Each child worker is one too many
16. juni 2017 Av: Liv Tørres
This week, we marked Child Labour Day and, in few days, we will mark the 182th ILO Convention against child labour. As Kailash Satyarthi pinpointed in his Nobel lecture in 2014: “Not a single person should be left out or left behind, in any corner of the world, in the pursuit of global progress.”
According to ILO, the number of children in child labour internationally has decreased by a third since 2000– from 246 million to 168 million children. More than half, 85 million children, are in hazardous work (down from 171 million). Asia and the Pacific still have the largest numbers of child labour, whilst Sub-Saharan Africa continues to be the region with the highest incidence of child labour. Agriculture remains by far the most troublesome sector where child labourers are found. However, the problems are not as negligible in services and industry, as in the informal economy.
So, this is good news. Right? But why focus on labour rights if we are in the process of eradicating child labour? Because each child worker is one too many – and there are still 168 million of them. Because it is our duty to represent the millions of children who are left behind, and because child labour and the rights of labour depends on the conditions of their families and caretakers.
This week, the ITUC launched their global right index 2017 with worrying news indeed. :The number of countries experiencing physical violence and threats against workers has increased by 10 per cent in just one year, according to the annual 2017 ITUC Global Rights Index. Attacks on union members have been reported in 59 countries. Furthermore, 84 countries exclude groups of workers from labour law. Over three quarters of countries deny some or all workers collective bargaining. Out of the 139 countries surveyed, 50 deny or restrict free speech and freedom of assembly.
Out of all the labour rights, the right to organise and right to collective bargaining are the most important, because they are enabling rights and make it possible for workers to fight collectively to improve their other core labour and human rights – including the right not to be discriminated against, the freedom from forced labour and the freedom from child labour. Organising and collective bargaining constitute human rights, columns for development and pillars of strong trade unions, illuminated clearly also through the Arthur Svensson award for international labour rights given out to South African wine workers this week in Oslo.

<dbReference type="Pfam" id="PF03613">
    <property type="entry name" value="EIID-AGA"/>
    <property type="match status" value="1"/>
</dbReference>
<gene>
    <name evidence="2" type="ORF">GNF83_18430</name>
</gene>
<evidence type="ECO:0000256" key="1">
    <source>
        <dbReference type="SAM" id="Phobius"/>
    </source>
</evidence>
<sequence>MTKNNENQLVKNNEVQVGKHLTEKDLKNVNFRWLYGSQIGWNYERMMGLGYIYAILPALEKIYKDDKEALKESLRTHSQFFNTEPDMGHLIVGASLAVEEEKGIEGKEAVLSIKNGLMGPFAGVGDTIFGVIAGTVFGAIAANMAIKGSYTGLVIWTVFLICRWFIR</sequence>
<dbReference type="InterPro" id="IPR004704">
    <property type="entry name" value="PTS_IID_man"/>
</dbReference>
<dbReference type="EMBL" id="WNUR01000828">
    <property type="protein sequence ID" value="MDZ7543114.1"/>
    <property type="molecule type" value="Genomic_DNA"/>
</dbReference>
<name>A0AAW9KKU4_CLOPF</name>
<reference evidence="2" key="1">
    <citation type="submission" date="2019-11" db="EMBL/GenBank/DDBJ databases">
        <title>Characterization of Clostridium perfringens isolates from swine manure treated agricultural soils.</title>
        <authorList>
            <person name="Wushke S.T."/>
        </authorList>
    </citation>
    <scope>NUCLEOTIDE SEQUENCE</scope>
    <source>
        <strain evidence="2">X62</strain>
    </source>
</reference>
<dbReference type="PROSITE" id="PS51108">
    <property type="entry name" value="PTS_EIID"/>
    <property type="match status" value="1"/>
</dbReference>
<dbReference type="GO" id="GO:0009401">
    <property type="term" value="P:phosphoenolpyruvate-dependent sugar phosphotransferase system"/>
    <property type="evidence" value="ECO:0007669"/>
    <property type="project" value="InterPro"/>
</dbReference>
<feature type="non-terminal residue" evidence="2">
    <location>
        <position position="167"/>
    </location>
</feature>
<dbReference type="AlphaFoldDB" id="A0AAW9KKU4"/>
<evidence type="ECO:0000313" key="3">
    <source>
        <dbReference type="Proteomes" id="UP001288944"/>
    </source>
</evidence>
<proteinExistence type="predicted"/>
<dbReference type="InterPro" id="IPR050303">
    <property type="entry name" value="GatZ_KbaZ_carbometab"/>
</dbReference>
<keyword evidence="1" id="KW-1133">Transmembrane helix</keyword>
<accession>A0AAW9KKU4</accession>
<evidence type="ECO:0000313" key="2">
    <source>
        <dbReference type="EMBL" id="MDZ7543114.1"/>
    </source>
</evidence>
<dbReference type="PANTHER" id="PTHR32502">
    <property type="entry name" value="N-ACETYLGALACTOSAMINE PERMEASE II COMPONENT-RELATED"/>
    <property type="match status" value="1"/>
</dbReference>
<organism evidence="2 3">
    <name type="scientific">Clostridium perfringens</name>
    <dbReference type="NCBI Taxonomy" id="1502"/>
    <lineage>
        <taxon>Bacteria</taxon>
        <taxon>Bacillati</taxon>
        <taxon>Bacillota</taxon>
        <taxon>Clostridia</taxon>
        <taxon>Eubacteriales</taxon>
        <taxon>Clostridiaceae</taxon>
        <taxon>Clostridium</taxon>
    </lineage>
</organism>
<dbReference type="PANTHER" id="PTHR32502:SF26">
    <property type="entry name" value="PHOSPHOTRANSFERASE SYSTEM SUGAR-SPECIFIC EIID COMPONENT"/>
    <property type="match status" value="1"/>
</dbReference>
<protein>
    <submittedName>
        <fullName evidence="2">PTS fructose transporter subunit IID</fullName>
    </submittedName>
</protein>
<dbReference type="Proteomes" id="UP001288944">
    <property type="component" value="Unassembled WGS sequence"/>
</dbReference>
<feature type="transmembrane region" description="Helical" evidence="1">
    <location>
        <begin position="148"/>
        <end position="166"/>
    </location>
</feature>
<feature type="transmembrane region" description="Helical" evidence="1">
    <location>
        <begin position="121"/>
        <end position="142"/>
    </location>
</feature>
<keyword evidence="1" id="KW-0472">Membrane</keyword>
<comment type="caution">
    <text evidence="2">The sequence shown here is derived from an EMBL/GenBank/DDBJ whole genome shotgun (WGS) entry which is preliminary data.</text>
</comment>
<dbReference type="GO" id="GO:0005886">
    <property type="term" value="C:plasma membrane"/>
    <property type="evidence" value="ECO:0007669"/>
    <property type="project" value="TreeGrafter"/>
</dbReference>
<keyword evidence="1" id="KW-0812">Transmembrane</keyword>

The campaign against child labour has gained a relatively broad recognition thanks to the fantastic contribution of individuals, like Satyarthi, institutions like the Nobel laureate ILO and the collective pressure of the international trade union movement. There is no doubt that the campaigns around child labour have opened the door for the labour movement, making it possible to discuss broader themes of labour standards.
However, there is no doubt that the general broad attack on labour rights that the world is experiencing has a negative impact on the fight against child labour. The workers under attack are the children’s parents. They are also the workers who should be working the jobs that the children are forced to perform and, at the end of the day, they are the only ones who can carry on fighting on behalf of the children.
Satyarthi quoted Mahatma Gandhi in his Nobel lecture and said: «If we are to teach real peace in this world (…) we shall have to begin with the children.» He challenged the passivity and pessimism surrounding our children, the culture of silence; this culture of neutrality. To wage the struggle for our children, we, as grown-ups, must be empowered with the rights to do so and the courage to carry it forward.
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